Then in 2017, it seemed that our prayers had been answered. St. Monica’s Church two and a half blocks away on North Pennsylvania Ave. outside the Tourism District became available. We worked with representatives of Atlantic City Mayor Don Guardian’s office and the Atlantic City Planning Dept. who encouraged us to buy the property. We also secured a Resolution from the CRDA Board of Directors reserving funds to assist us in making necessary renovations to the property. With this encouragement, we purchased the property by using limited reserve funds and taking out a substantial mortgage. We met with people in the neighborhood and obtained site plan approval from the Atlantic City Planning Board.
At that time everything looked very encouraging for our future. And then everything changed. As a result of the mayoral election in 2017, Mayor Guardian was succeeded by Mayor Frank Gilliam. Mayor Gilliam soon let it be known that he was unalterably opposed to our relocation to St. Monica’s, and publicly stated that he would work to close down our current location. As a result, we own a property we acquired with the encouragement of City officials that we cannot use.
Despite what we believed was extraordinarily unfair treatment, we told Mayor Gilliam in a face to face conversation that we would look for another property that would not be objectionable to him. Shortly after that conversation we wrote Mayor Gilliam and asked if he would designate someone from his administration with whom we could work in this effort. We also asked for his guidance concerning what areas of the City we should avoid in our search. We never received the courtesy of a response to our letter. Not having heard from the Mayor we then set out on our own to identify possible relocation sites. After three months we sent the Mayor another letter identifying several properties and asked if he would advise us if he found any acceptable. We never received the courtesy of a response to that letter either.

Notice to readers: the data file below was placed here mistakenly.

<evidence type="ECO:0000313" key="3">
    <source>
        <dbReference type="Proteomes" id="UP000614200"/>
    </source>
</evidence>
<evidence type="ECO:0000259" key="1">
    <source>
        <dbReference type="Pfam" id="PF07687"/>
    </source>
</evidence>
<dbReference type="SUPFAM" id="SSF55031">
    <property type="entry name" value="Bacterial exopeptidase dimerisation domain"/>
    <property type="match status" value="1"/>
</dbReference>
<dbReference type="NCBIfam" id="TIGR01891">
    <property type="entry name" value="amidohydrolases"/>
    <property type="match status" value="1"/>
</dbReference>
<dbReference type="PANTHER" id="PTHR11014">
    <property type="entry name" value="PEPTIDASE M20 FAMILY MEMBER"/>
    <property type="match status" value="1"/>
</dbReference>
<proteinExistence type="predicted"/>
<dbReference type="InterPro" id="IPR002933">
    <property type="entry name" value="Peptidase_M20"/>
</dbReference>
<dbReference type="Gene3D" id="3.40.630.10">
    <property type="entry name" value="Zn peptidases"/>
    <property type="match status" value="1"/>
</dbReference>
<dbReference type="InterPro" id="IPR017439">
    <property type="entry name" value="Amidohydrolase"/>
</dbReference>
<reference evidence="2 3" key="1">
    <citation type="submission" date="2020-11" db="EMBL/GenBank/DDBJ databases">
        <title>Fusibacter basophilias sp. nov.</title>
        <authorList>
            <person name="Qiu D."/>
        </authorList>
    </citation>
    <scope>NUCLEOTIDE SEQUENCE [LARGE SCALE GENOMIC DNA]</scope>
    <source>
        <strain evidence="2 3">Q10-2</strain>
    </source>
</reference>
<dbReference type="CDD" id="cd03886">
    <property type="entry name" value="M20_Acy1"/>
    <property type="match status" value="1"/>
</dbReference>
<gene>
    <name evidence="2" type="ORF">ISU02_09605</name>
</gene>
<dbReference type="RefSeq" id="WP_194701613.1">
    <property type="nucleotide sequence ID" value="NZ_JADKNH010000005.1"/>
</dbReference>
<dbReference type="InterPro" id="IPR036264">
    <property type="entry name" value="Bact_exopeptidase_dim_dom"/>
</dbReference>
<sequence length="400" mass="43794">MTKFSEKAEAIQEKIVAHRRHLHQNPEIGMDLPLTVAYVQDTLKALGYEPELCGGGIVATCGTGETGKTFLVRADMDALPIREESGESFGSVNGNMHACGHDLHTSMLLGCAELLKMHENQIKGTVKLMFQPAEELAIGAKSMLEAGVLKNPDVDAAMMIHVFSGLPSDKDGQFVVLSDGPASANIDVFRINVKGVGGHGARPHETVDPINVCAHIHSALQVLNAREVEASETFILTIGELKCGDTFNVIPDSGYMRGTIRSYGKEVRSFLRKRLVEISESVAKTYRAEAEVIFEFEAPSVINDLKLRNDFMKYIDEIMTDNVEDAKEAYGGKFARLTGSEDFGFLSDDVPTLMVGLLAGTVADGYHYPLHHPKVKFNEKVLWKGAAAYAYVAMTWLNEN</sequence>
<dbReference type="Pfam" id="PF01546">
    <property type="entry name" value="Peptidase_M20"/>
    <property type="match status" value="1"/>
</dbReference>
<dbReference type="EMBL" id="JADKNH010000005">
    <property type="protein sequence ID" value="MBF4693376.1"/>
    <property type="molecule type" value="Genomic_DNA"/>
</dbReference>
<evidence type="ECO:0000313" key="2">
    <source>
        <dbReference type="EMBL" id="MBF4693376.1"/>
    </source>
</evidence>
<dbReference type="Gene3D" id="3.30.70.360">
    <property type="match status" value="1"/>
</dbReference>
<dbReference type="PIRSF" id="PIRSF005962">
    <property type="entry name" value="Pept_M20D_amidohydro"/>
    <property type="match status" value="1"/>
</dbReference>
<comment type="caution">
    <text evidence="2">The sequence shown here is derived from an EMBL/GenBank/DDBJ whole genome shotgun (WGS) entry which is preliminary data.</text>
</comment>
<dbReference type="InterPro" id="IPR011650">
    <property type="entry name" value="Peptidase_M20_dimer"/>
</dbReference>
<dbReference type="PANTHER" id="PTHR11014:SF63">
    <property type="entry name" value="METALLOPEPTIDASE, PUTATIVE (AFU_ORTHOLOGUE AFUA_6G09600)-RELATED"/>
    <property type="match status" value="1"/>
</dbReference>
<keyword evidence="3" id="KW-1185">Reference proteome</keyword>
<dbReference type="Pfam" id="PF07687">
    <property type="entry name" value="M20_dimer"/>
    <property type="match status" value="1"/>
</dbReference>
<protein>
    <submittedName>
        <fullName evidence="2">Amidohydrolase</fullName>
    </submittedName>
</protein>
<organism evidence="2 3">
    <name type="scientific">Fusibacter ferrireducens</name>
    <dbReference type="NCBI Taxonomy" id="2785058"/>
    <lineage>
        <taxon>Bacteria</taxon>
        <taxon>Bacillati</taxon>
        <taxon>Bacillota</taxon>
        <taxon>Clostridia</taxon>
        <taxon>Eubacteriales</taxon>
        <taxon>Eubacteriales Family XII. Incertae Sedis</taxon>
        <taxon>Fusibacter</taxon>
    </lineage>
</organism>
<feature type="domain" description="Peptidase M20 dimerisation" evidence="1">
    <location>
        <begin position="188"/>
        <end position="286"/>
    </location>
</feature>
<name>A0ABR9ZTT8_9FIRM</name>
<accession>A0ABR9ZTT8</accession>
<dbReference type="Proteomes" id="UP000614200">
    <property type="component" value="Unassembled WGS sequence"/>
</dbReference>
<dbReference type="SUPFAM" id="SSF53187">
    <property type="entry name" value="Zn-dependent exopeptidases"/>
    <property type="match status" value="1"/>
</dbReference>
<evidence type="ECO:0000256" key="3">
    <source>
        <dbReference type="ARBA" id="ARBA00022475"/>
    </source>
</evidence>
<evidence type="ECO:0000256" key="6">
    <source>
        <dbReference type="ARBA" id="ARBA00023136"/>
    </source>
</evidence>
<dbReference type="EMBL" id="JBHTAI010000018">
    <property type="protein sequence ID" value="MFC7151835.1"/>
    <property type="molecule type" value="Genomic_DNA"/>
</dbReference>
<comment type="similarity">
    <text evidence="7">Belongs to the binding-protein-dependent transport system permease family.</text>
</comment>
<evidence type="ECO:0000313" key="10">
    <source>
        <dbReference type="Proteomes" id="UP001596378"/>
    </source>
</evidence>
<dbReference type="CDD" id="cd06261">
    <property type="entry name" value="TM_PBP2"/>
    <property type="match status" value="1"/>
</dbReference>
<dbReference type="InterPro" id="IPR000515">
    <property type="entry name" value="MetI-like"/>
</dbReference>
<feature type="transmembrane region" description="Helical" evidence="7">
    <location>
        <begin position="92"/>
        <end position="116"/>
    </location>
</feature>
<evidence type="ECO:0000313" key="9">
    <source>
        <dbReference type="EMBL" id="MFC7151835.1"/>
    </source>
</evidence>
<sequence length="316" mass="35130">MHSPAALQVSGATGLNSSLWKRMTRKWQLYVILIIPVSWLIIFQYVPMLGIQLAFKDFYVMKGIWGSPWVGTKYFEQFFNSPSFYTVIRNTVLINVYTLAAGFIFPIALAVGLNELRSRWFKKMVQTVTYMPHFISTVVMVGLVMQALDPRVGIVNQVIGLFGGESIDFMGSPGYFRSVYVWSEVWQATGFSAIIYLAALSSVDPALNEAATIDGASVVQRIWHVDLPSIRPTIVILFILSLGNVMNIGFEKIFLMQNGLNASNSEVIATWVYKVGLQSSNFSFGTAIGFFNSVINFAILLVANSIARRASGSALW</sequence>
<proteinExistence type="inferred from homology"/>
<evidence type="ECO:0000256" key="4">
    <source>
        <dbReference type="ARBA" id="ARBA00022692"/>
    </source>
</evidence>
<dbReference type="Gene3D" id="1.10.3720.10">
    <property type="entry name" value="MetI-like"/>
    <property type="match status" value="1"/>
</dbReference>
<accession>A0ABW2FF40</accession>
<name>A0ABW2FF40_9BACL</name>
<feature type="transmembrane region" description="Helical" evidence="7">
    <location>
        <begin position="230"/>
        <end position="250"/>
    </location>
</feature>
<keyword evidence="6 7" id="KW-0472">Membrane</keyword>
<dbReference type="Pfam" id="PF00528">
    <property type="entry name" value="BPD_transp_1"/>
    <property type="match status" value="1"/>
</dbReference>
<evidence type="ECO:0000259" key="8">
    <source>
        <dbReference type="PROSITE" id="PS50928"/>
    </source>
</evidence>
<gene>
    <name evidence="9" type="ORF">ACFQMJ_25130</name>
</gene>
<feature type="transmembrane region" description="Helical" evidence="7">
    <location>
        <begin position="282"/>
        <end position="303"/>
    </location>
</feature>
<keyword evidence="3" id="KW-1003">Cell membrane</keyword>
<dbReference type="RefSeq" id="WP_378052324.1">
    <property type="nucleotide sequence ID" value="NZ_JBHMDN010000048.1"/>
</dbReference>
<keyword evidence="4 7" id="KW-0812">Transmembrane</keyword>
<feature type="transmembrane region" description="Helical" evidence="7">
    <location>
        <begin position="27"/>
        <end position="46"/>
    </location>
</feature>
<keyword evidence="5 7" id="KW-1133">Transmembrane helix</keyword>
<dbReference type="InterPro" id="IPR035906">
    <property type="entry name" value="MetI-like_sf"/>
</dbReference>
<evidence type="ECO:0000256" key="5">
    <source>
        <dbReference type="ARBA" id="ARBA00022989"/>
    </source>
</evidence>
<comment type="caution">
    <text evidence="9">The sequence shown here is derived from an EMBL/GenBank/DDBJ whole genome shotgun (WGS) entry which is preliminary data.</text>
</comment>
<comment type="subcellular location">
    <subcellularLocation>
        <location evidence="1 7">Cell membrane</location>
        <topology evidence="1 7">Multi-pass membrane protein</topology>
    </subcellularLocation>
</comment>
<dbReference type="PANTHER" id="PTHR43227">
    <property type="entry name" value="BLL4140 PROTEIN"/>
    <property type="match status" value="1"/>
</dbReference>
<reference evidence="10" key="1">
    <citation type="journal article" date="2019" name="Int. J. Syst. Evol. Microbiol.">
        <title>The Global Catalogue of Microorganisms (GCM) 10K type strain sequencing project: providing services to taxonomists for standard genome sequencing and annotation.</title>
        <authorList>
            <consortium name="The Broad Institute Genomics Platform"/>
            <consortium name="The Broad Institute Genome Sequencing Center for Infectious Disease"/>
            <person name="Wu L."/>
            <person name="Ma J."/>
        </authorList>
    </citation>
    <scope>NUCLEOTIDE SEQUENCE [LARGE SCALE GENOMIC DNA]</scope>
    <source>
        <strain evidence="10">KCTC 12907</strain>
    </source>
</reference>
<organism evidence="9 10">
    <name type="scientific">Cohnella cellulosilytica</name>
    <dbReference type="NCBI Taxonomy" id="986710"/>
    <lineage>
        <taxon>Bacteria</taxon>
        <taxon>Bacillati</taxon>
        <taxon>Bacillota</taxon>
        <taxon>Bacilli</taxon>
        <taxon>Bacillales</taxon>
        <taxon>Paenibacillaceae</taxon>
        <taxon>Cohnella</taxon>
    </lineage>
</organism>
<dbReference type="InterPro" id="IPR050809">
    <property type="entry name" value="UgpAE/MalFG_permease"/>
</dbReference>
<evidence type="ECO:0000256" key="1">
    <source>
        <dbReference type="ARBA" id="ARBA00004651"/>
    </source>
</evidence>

Although we are not a government agency and receive no funds from Atlantic City, it is clear that the Mayor intends to shut us down. This week we received a notice to vacate from City code officials telling us that the church where we operate is unsafe. We are working to see if we can find a temporary location in another house of faith to keep feeding our guests through this cold winter and to keep Jean Webster’s dream alive. We are open to invitations from any house of faith in the city. Hopefully, we will be successful. But if we are not successful, we may be forced to end Jean’s dream as we will simply have no place to go.
We have written this letter to keep you, our supporters, informed of the state of things at the Kitchen. We are not fundraising or looking for contributions. We appreciate your prayers as we try to continue our important work. Should we not be able to continue we also want to express our lasting gratitude for what you have done to support Jean Webster’s dream over many years. Thank you, and God bless you.
Rev. John R. Scotland